Gaga's fans, accustomed to the grandiose Gaga -- she of the meat dress and egg-like containment vessel -- began camping out in New York's Central Park as early as 3:00 a.m. Tuesday, three days before the concert.
By Friday morning, thousands of "little monsters," decked in Gaga garb -- from outrageous hair pieces and blonde and bubble gum pink wigs to fishnets, sky high heels, glitter and more - filled the park.
The turnout made today's concert the biggest ever for a "GMA Summer Concert Series" event.
"I love my fans," Gaga told Roberts and Stephanopoulos. "They're my family, for sure. It's an absolute dream to play here in Central Park. And just to see this many people here to listen to my music makes me feel so blessed."
The dramatic staircase, steam machines and unicorn statue piano on the outdoor stage gave Gaga's excited fans an early hint of the show spectacular that was to come.
The singer whipped the crowd into a frenzy before the show even started, appearing onstage for a sound check. She wore her hair in a long blonde and black side pony tail, but that was just a preview of what she had in store for her followers.
"Fans are a part of the story that no one teaches you," Gaga said on "GMA." "I want to be a voice with them, among them."
Music, Family and Fans
For her first-ever live "GMA" performance, Lady Gaga focused on what her fans really wanted: her music. She delivered a high-octane set of five fan favorites, both old and new, with each performance leaving the crowd singing, dancing and wondering what would come next.
After opening with "Bad Romance," Gaga performed songs from her new album, including "Hair," "Judas, and "Edge of Glory," a song she told "GMA" she wrote for her grandfather, who died last September.
That sense of family -- both her birth family and her fans -- is a theme that weaves throughout Gaga's career, and continued at the concert today.
The singer, born Stefani Joanne Angelina Germanotta, told Roberts and Stephanopoulos she grew up in New York City, just five blocks from Central Park and the concert's stage, and that her parents were in attendance for today's concert.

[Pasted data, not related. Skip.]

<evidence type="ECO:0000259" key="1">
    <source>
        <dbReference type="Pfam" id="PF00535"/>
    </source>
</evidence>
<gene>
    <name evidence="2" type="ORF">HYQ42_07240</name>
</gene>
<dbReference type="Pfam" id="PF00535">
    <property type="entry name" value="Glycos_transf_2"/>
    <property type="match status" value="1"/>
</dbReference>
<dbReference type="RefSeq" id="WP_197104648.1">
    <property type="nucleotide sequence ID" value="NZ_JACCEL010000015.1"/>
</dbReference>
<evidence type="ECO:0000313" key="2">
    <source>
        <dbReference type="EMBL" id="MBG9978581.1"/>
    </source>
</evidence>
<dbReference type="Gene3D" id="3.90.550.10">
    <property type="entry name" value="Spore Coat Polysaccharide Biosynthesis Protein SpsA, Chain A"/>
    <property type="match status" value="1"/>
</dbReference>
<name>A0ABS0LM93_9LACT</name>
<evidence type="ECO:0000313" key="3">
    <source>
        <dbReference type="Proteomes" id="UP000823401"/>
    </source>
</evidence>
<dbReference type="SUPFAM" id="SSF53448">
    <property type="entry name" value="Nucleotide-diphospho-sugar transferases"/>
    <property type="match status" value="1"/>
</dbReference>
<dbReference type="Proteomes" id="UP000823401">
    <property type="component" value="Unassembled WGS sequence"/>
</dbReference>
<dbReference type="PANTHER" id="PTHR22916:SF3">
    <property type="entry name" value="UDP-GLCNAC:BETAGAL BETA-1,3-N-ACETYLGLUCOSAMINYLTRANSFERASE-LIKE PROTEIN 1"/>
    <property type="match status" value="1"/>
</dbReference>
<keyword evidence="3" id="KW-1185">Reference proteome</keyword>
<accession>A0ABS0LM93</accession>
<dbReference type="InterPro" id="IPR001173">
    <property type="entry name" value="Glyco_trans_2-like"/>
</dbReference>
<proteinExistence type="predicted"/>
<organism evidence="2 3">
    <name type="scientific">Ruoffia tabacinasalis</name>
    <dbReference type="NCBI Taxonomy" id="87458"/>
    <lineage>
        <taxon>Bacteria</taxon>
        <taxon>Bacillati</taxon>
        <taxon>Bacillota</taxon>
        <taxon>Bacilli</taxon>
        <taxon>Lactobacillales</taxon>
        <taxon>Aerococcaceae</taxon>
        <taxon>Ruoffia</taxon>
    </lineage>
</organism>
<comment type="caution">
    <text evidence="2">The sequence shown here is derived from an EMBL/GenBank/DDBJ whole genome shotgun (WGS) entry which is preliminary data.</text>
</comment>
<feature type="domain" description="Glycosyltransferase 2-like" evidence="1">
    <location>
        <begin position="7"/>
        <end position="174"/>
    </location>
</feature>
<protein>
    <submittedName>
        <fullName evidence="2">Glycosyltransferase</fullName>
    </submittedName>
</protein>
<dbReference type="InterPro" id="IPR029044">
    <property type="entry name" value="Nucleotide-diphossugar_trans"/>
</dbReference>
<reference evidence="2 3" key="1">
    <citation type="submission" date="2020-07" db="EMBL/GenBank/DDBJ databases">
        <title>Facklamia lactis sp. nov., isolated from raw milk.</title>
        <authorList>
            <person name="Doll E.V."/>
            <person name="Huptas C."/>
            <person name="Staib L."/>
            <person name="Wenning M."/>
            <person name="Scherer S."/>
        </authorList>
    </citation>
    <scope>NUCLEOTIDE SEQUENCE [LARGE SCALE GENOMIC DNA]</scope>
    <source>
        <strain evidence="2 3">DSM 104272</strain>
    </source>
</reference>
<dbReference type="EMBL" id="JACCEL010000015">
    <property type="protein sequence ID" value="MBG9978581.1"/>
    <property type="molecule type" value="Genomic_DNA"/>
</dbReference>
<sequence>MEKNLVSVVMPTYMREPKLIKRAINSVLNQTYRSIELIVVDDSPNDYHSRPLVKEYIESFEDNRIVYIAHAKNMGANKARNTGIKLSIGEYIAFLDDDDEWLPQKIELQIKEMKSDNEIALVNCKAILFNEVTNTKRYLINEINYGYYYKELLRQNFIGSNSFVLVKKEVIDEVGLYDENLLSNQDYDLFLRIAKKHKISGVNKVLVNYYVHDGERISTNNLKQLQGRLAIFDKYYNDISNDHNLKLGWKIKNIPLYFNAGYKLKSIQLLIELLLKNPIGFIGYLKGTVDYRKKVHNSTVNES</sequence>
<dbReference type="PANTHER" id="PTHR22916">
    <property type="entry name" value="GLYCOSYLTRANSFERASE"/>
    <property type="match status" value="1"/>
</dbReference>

In response to a "GMA" viewer question asking what she keeps with her at all times, Gaga quickly pulled out a necklace with her Aunt Joanne's miniaturized birth certificate attached, and pointed to a ring from her grandfather that she said she wears everyday.
And responding to another viewer question on what she would do if she ever had a day off, Gaga made it clear how closely she regards her fans.
"I would like to hang out with my fans and have it not be me," she said. "I'd just be one of them."
She also said she performs for the love of the music, not for fame or glory.
"I would still be a singer. I just wouldn't be famous," she said when asked what she would do if she weren't "Lady Gaga." "I don't do it for the money. That'd be miserable if I just gave up because noone bought my music."
Fashion Does Not Disappoint
Neither Gaga's flying entrance, nor the constraints of a harness and an outdoor performance, could prevent Gaga from showing off her trademark outrageous fashion.
She flew in on the zip-line wearing a white and red turban-like headpiece with a white cape.
Once on stage, Gaga's dancers removed her cape to reveal the singer in red fishnet stockings with black felt pieces, a red leotard, black lace-up booties with glitter and long black nails.
Each song brought a new costume, and new persona, for the pop icon.
To sing "Edge of Glory," the song written for her grandfather, Gaga began with an all black ensemble, a black masquerade mask and black lace veil. She shed the veil to reveal a pattern leather jacket with signature shoulder spikes.
For her performance of "Judas," the title track of "Born This Way," Gaga topped off her black sheer look with a gold bejeweled jacket, and gold-studded bikini top and bottom, while machines filled the stage with steam and fans belted out the chorus, "I'm in love with Juda-as, Juda-as."
For the No. 1 single and pop anthem "Born This Way," Gaga wore gold horns and a gold sequined jacket and joined her dancers in a vat filled with 1,800 pounds of hear gel dyed to create the effect.
But it was the show's grand finale, an acoustic, heartfelt rendering of "Hair," that really brought the house down.
Dedicating the song to her mother, Gaga wore a purple horn and a Gagaesque-blonde and black ponytail and sat atop a black lacquer staircase to play a black unicorn piano, with her leg perched on top.
Pulling out an array of different wigs, Gaga said, "Without my wigs, I feel like I can only be one person, and I want to be so many."
ABC News' Sheila Marikar contributed to this report.